US4703247A (en) * 1985-07-19 1987-10-27 Sanyo Electric Co., Ltd. Battery apparatus for an electric shaver
US4667129A (en) * 1986-04-21 1987-05-19 Jacques Papillon Method and device for automatically switching on and off the headlights of a motor vehicle
US5200877A (en) * 1990-04-04 1993-04-06 Baton Labs, Inc. Battery protection system
US5296788A (en) * 1990-04-04 1994-03-22 Baton Labs, Inc. System for controlling a motor driven switch
US5296997A (en) * 1990-04-04 1994-03-22 Baton Labs, Inc. System for protecting a battery
US5151631A (en) * 1990-10-19 1992-09-29 Koito Manufacturing Co., Ltd. Lighting circuit for vehicular discharge lamp
US5293076A (en) * 1991-04-16 1994-03-08 Mitsubishi Denki Kabushiki Kaisha Vehicle control apparatus
US5381295A (en) * 1991-12-12 1995-01-10 Datamax Electronics, Inc. Resetable battery drain limitation circuit with improved latching relay
US5612659A (en) * 1994-08-08 1997-03-18 Quicksilver Engineering Battery protecting circuit breaker
US5691619A (en) * 1994-10-31 1997-11-25 Vingsbo; Stefan G. Automatic safety switch for preventing accidental battery discharge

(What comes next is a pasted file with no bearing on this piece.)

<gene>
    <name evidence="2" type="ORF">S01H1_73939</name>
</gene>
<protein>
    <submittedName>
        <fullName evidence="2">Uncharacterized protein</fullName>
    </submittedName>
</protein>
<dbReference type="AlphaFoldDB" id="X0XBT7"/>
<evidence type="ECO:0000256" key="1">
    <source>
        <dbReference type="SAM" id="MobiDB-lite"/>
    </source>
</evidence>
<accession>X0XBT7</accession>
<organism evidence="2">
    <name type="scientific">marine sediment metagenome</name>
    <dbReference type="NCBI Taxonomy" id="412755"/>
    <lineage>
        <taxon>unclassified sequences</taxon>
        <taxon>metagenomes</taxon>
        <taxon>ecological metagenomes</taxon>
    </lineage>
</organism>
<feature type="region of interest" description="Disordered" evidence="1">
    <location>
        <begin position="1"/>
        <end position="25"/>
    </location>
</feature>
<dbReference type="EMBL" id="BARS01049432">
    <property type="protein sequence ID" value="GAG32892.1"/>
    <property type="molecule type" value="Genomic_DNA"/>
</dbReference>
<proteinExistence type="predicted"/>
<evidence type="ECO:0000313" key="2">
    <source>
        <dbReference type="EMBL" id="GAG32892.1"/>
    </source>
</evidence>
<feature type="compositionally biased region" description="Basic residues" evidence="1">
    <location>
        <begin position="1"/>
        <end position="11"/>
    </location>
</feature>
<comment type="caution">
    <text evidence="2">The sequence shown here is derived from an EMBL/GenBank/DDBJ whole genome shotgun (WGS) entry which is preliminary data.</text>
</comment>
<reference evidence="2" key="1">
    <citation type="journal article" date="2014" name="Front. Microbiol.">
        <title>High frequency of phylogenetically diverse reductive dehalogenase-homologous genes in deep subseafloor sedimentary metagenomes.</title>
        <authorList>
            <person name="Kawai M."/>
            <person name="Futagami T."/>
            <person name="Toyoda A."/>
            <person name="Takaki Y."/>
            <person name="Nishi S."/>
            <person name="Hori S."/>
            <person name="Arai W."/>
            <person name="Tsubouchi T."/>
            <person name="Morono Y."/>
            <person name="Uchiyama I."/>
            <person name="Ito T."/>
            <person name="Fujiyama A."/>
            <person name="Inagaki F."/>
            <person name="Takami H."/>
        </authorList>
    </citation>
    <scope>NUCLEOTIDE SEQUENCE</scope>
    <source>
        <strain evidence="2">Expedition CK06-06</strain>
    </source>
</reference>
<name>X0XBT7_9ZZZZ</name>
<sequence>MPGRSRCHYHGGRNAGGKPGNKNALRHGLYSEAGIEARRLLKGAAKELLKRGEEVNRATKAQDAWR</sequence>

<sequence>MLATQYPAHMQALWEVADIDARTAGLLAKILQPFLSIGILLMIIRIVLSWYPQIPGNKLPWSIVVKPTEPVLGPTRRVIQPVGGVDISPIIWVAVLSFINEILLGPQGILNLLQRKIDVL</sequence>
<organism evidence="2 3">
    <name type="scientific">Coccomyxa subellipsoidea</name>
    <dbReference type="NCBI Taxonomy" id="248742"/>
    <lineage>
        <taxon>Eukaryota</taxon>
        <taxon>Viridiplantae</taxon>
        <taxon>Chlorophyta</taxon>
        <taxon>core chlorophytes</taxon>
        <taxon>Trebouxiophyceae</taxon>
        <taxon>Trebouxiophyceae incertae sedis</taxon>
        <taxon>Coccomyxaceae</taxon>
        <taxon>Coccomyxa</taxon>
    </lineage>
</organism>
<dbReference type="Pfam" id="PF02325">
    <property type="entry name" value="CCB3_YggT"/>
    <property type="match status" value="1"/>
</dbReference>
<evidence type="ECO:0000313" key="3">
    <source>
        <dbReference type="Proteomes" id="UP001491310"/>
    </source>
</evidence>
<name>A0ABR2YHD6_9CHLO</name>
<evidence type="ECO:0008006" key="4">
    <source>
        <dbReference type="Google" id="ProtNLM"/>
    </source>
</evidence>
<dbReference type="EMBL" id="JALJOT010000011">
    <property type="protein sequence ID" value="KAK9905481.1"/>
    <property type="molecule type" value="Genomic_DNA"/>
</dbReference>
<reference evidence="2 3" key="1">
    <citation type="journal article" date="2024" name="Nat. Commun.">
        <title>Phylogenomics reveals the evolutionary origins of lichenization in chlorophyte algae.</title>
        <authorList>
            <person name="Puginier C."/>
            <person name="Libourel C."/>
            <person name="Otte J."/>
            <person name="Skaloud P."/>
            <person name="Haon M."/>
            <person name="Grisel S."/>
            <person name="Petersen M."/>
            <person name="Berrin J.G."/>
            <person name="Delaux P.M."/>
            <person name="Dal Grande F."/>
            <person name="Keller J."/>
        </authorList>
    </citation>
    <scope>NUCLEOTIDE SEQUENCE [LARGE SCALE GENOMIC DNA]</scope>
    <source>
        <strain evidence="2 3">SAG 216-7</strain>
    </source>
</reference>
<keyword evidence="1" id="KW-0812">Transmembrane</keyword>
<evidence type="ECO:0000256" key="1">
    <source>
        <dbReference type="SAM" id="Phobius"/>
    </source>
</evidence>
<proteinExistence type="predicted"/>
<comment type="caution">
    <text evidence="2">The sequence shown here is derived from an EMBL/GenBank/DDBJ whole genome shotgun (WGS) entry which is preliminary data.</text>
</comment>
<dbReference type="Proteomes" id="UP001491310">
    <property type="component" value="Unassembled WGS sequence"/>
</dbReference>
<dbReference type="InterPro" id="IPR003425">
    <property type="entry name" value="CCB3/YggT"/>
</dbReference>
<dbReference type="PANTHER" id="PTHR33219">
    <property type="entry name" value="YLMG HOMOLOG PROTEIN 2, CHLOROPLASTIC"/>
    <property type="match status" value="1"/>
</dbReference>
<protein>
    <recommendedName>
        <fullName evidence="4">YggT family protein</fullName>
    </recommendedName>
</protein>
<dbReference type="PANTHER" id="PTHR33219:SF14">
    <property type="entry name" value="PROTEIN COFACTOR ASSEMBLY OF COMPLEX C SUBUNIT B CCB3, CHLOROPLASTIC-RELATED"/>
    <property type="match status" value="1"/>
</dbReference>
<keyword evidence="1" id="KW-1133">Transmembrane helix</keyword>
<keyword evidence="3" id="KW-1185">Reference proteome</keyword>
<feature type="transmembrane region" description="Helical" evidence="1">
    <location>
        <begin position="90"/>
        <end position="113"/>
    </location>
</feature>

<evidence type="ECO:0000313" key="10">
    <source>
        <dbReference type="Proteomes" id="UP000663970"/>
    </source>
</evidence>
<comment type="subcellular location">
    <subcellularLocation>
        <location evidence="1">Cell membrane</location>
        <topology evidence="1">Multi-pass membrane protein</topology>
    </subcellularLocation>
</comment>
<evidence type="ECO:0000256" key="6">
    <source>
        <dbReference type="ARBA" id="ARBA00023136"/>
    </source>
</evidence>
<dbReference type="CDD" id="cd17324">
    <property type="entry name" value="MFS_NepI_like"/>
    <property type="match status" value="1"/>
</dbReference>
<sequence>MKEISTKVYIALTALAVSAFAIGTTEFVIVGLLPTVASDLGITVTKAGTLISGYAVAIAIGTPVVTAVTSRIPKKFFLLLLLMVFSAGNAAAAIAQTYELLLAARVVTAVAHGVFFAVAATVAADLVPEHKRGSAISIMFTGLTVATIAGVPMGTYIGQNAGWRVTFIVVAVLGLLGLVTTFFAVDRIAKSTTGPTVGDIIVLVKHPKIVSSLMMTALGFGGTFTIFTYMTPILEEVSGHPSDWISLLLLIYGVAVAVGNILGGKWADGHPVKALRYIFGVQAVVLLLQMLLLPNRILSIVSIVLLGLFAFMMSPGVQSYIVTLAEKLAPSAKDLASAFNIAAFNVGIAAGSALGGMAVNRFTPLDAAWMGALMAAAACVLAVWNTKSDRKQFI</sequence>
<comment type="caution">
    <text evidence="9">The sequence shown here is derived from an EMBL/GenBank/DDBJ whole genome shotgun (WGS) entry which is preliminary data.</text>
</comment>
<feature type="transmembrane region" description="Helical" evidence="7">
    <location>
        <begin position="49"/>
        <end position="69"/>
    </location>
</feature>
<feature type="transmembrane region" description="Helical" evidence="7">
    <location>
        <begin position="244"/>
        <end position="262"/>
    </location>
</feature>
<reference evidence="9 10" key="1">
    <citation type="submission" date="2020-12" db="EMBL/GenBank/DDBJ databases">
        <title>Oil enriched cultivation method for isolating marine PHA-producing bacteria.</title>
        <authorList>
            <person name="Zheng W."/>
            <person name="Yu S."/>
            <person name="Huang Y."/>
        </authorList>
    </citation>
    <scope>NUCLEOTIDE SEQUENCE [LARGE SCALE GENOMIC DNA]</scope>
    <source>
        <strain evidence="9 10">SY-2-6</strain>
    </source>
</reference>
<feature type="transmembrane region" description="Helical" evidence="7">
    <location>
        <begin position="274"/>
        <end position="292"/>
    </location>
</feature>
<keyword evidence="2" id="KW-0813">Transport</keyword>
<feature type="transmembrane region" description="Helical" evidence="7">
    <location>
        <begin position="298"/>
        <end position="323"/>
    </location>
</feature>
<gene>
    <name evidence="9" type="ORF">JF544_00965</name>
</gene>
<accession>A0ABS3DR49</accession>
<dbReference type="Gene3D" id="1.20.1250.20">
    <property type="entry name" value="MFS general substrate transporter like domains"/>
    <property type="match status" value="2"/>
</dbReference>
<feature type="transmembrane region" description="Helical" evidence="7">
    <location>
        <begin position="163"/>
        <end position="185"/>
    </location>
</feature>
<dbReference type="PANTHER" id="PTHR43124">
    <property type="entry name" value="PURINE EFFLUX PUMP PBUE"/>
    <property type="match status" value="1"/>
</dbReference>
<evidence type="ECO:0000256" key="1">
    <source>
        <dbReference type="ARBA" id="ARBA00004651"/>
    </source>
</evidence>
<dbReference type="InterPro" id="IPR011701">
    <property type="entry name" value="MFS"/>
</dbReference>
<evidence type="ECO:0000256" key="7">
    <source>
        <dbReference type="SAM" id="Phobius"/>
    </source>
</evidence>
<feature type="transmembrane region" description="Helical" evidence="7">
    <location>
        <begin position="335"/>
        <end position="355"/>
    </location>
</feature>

US5949157A (en) * 1997-09-11 1999-09-07 Baton Labs, Inc. Motor driven switch
US20100033274A1 (en) * 2008-08-11 2010-02-11 International Business Machines Corporation Brownout solution for electromechanical automatic transfer switch
US8022579B2 (en) * 2008-08-11 2011-09-20 International Business Machines Corporation Brownout solution for electromechanical automatic transfer switch
US20120139364A1 (en) * 2010-12-07 2012-06-07 Hon Hai Precision Industry Co., Ltd. Auto-shut off circuit
US8502418B2 (en) * 2010-12-07 2013-08-06 Hong Fu Jin Precision Industry (Shenzhen) Co., Ltd. Auto-shut off circuit
US9008907B2 (en) 2013-05-31 2015-04-14 Hugh D Copeland Intelligent vehicle power control system and method